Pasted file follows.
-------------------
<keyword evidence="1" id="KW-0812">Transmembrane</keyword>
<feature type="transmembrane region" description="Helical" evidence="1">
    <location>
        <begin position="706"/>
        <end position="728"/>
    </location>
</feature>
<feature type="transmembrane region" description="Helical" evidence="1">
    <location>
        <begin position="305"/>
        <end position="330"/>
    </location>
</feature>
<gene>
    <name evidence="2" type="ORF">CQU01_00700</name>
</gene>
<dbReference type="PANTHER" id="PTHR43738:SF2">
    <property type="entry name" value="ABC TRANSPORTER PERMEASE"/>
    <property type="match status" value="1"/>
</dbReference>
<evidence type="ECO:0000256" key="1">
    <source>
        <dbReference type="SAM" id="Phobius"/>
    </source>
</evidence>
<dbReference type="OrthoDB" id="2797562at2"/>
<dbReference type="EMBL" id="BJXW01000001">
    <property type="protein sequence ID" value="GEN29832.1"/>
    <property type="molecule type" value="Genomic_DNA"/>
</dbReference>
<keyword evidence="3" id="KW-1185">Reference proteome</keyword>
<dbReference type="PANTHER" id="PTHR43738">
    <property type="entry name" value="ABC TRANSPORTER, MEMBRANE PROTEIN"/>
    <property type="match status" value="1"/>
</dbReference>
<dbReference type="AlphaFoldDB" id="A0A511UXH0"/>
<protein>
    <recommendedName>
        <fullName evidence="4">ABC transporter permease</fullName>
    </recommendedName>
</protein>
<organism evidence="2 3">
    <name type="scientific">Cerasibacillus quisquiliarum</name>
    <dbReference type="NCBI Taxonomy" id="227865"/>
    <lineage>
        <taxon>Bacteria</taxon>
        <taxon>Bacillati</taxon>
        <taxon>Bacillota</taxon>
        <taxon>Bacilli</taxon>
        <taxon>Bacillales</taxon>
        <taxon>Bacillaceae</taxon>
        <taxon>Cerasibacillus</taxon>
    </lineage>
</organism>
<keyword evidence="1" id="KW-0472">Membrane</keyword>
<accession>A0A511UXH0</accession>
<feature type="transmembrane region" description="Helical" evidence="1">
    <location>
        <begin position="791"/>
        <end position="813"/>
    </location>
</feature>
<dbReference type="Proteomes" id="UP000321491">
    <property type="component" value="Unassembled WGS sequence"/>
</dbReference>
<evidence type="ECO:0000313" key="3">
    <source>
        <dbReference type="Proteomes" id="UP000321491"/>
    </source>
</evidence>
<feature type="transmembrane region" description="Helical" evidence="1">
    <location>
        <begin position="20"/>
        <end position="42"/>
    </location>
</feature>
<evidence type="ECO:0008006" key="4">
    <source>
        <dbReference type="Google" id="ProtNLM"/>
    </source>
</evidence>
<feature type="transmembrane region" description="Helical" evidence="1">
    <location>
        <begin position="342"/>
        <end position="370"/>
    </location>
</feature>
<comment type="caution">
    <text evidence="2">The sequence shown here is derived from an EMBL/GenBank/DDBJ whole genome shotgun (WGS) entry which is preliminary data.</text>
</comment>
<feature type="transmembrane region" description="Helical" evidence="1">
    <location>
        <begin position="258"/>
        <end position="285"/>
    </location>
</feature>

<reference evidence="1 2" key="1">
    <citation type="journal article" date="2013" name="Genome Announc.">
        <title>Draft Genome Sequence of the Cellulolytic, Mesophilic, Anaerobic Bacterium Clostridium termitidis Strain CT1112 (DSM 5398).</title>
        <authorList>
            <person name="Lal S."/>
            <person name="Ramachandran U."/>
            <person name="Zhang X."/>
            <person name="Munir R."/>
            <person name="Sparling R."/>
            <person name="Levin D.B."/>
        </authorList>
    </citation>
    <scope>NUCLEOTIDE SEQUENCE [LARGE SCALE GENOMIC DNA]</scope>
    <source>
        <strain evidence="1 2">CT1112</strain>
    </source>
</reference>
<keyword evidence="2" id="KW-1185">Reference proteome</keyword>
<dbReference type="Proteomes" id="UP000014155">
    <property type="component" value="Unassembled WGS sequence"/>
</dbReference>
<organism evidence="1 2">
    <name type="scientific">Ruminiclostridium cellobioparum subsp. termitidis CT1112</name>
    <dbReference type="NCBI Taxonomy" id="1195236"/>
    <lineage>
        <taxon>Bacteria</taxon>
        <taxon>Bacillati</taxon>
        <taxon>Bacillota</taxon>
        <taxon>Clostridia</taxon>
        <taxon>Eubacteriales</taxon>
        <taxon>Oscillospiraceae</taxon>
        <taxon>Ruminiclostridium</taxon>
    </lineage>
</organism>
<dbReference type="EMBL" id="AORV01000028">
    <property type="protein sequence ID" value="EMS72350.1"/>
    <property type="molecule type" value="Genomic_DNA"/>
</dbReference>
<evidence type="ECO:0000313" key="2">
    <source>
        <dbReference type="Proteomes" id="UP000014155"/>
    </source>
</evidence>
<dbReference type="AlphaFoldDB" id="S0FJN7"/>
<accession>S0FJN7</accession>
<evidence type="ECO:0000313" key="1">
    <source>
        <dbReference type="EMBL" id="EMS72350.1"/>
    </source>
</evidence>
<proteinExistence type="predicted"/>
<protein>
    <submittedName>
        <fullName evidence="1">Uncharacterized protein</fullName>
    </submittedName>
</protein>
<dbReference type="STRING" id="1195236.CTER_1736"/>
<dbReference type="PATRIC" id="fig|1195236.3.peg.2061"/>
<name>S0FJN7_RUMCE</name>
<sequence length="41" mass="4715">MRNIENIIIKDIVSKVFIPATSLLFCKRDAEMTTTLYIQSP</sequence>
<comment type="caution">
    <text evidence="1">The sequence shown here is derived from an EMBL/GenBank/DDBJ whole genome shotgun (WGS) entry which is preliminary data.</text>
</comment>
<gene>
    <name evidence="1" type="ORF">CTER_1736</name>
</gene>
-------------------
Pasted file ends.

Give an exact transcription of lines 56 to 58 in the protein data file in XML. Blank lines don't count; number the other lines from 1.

<accession>A0A511UXH0</accession>
<feature type="transmembrane region" description="Helical" evidence="1">
    <location>